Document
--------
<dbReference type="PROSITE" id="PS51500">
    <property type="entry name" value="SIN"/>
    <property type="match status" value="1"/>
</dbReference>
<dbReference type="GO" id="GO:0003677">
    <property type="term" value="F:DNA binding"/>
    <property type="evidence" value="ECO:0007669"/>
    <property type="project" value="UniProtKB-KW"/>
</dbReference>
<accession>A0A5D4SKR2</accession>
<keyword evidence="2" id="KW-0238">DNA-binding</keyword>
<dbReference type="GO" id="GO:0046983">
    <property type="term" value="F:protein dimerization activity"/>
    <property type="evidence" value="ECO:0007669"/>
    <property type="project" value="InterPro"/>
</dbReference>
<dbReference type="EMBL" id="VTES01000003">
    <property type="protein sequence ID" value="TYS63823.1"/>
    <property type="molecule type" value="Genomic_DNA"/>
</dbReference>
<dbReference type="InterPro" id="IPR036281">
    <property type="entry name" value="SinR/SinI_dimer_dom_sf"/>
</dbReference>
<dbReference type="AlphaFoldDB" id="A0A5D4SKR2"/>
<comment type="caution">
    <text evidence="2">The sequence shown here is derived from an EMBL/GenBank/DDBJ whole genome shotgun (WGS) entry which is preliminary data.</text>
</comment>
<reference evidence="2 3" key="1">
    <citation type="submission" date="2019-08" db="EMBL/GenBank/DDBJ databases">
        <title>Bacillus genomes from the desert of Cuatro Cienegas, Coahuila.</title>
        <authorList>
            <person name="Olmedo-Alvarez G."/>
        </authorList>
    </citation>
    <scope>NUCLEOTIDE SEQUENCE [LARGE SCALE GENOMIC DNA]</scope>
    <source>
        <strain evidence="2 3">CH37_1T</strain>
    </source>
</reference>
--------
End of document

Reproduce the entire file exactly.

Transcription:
<dbReference type="PROSITE" id="PS51500">
    <property type="entry name" value="SIN"/>
    <property type="match status" value="1"/>
</dbReference>
<dbReference type="GO" id="GO:0003677">
    <property type="term" value="F:DNA binding"/>
    <property type="evidence" value="ECO:0007669"/>
    <property type="project" value="UniProtKB-KW"/>
</dbReference>
<accession>A0A5D4SKR2</accession>
<keyword evidence="2" id="KW-0238">DNA-binding</keyword>
<dbReference type="GO" id="GO:0046983">
    <property type="term" value="F:protein dimerization activity"/>
    <property type="evidence" value="ECO:0007669"/>
    <property type="project" value="InterPro"/>
</dbReference>
<dbReference type="EMBL" id="VTES01000003">
    <property type="protein sequence ID" value="TYS63823.1"/>
    <property type="molecule type" value="Genomic_DNA"/>
</dbReference>
<dbReference type="InterPro" id="IPR036281">
    <property type="entry name" value="SinR/SinI_dimer_dom_sf"/>
</dbReference>
<dbReference type="AlphaFoldDB" id="A0A5D4SKR2"/>
<comment type="caution">
    <text evidence="2">The sequence shown here is derived from an EMBL/GenBank/DDBJ whole genome shotgun (WGS) entry which is preliminary data.</text>
</comment>
<reference evidence="2 3" key="1">
    <citation type="submission" date="2019-08" db="EMBL/GenBank/DDBJ databases">
        <title>Bacillus genomes from the desert of Cuatro Cienegas, Coahuila.</title>
        <authorList>
            <person name="Olmedo-Alvarez G."/>
        </authorList>
    </citation>
    <scope>NUCLEOTIDE SEQUENCE [LARGE SCALE GENOMIC DNA]</scope>
    <source>
        <strain evidence="2 3">CH37_1T</strain>
    </source>
</reference>